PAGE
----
4. The property of the ward is placed with a financial institution and there is a written agreement, filed with the court, in which the financial institution agrees it will not permit the conservator to withdraw the principal without court approval;

5. The property of the ward is deposited with the clerk and master or clerk of the court; or

6. The conservator is appointed fiduciary over the ward’s person but has not also been appointed as fiduciary over the ward’s estate.25

The Georgia bond statute, by contrast, only excuses bond in cases where the proposed conservator is a financial institution.26

The Case of Marla Grayson and the Low-Asset Heiress

Now consider a ward whose only source of income is $750 a month in Social Security benefits, the entirety of which will be used to pay for the cost of her assisted living care. The assisted living facility is the representative payee of her social security benefits. Her only asset is her bank account, which rests at $250. A court may elect to waive the accounting requirements after reviewing Tenn. Code Ann. § 34-1-111(i) and determining that the assisted living facility, not the conservator, would receive the ward’s social security benefits to pay for the cost of her care, and that the cost of accounting would exceed 25% of the income produced by the property held by the conservator. The court may further elect to waive bond pursuant to Tenn. Code Ann. § 34-1-105(b)(2) as the sum of the liquid assets of the ward’s estate is less than $10,000.

Unbeknownst to the court, the ward is an heiress. Three years after the conservatorship is established, she inherits $1 million in cash assets, and a safety deposit box filled with gold bars, diamonds and the passcode to a Coinbase account containing five bitcoins from her mother. The personal representative of her mother’s estate distributes the assets to her conservator. The conservator, in this case Marla Grayson, uses the assets for her own personal enjoyment.

A substantial inheritance such as this would require the court to set a bond and mandate annual accounting. But, these requirements have already been waived. The Annual Status Reports that Grayson is required to file under Tenn. Code Ann. § 34-1-111(d)(2) do not alert the court to the ward’s change in financial circumstances. Consequently, Grayson’s fraud may go unnoticed. But, perhaps more disturbingly, even if the fraud is detected and Grayson is stripped of her title, a successor conservator could only recoup funds from Grayson as bond was waived. If Grayson is without assets and has spent all the money, the ward is without recourse.

How Do We Mitigate the Risks of Insufficient Care?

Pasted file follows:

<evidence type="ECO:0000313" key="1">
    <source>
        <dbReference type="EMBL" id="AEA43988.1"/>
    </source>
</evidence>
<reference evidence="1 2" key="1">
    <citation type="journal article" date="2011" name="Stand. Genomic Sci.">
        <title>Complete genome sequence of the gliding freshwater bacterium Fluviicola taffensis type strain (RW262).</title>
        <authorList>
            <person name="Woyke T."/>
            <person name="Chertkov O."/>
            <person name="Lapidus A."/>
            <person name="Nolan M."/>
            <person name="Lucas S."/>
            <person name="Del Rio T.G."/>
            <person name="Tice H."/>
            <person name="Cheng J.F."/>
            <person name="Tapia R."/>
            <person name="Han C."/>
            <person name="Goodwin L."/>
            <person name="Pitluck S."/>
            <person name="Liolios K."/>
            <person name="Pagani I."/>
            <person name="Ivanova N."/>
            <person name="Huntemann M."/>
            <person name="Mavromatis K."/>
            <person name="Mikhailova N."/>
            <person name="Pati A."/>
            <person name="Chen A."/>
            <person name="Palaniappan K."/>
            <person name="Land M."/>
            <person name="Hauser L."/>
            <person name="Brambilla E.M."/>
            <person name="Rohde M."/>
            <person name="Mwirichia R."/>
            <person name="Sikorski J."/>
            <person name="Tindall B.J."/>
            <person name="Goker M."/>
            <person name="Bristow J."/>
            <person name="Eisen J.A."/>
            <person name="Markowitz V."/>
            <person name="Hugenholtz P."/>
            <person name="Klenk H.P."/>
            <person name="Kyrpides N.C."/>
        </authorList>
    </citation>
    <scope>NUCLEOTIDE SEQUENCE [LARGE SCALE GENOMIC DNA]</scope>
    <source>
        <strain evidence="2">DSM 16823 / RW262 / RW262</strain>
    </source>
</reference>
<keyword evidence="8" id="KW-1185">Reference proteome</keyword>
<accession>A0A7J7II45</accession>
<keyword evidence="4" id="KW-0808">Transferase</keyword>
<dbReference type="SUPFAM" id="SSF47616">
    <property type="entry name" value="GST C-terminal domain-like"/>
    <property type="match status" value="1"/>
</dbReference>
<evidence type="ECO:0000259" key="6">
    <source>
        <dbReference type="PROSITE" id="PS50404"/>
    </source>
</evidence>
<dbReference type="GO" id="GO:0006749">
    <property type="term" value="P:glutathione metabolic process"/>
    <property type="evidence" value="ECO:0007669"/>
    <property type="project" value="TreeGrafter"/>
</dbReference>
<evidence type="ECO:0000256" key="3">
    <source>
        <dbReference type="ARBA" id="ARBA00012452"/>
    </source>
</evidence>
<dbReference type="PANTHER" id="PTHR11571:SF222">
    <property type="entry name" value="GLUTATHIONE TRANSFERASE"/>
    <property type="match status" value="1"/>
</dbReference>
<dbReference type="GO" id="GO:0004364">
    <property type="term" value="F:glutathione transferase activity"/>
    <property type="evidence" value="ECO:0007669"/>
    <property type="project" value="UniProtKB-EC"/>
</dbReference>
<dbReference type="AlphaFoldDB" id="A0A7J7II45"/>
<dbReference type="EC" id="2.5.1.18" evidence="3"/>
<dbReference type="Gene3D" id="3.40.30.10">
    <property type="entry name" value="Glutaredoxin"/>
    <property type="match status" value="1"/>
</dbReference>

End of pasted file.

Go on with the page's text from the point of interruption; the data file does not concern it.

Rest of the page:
In the time that I have served as guardian ad litem and attorney ad litem in conservatorship proceedings in Tennessee, I have met many professionals — from court staff to conservators — dedicated to preserving the dignity of their wards. But, the failure of Annual Status Reports to disclose changes in a ward’s financial circumstances along with the possibility that a Marla Grayson might exist has always shaken me. How do we mitigate the risks of insufficient care in low-asset conservatorship cases?

To begin with, attorneys ad litem and guardians ad litem should scrutinize any waiver of bond or accounting. They should alert the court to the possibility that a ward’s financial circumstances could change, and advocate that the Order of Appointment require the conservator to disclose such changes in her Annual Status Reports. Attorneys can also draft estate planning documents that require personal representatives and trustees to ensure that accounting and bond are mandated before distributing property to a conservator.

For now, and until the Tennessee General Assembly takes action, a ward may one day come across a Marla Grayson —who simply doesn’t care. 

KIMIYA SARAYlOO is an attorney at the Nashville office of Robbins Geller Rudman & Dowd. She is a 2014 graduate of Belmont University College of Law


1. Tenn. Code Ann. § 34-3-103.
2. AmSouth Bank v. Cunningham, 253 S.W.3d 636, 641 (Tenn. Ct. App. 2006).
3. See Tenn. Code Ann. § 34-3-108(a).
4. Tenn. Code Ann. § 34-1-107.
5. Tenn. Code Ann. § 34-1-107(d)(1).
6. Tenn. Code Ann. § 34-1-125(a).
7. See Tenn. Code Ann. § 34-1-101(14); In re Conservatorship of Groves, 109 S.W.3d 317, 331 (Tenn. Ct. App. 2003) (“[T]he pivotal inquiry involves not merely the diagnosis but also the effect that the illness, injury, or condition has had on the capacity of the person for whom a conservator is sought.”).
8. Tenn. Code Ann. § 34-3-107(a).
9. Tenn. Code Ann. § 34-1-127. Page 8 of 8
10. Tenn. Code Ann. § 34-1-111(a).
11. Tenn. Code Ann. § 34-1-111(b).
12. Tenn. Code Ann. § 34-1-111(d)(1).
13. Tenn. Code Ann. § 34-1-105(d)(1).
14. Tenn. Code Ann. § 34-1-111(d)(2). The phrase “Annual Status Reports” is used in some jurisdictions, such as Davidson County, to define the requirements of Tenn. Code Ann. § 34-1-111(d)(2). See Davidson County Circuit Court Clerk, (last visited June 2, 2021).
15. Tenn. Code Ann. § 34-1-111(i)(3).
16. Tenn. Code Ann. § 34-1-110.
17. Tenn. Code Ann. § 34-1-111(f).
18. Id.
19. Id.
20. Tenn. Code Ann. § 34-1-111(h).
21. Id
22. Ga. Code Ann. § 29-5-60(a).
23. Tenn. Code Ann. § 34-1-105(a).
24. See Tenn. Code Ann. § 34-1-105(a)(3)
25. Tenn. Code Ann. § 34-1-105(b).
26. Ga. Code Ann. § 29-5-40(b).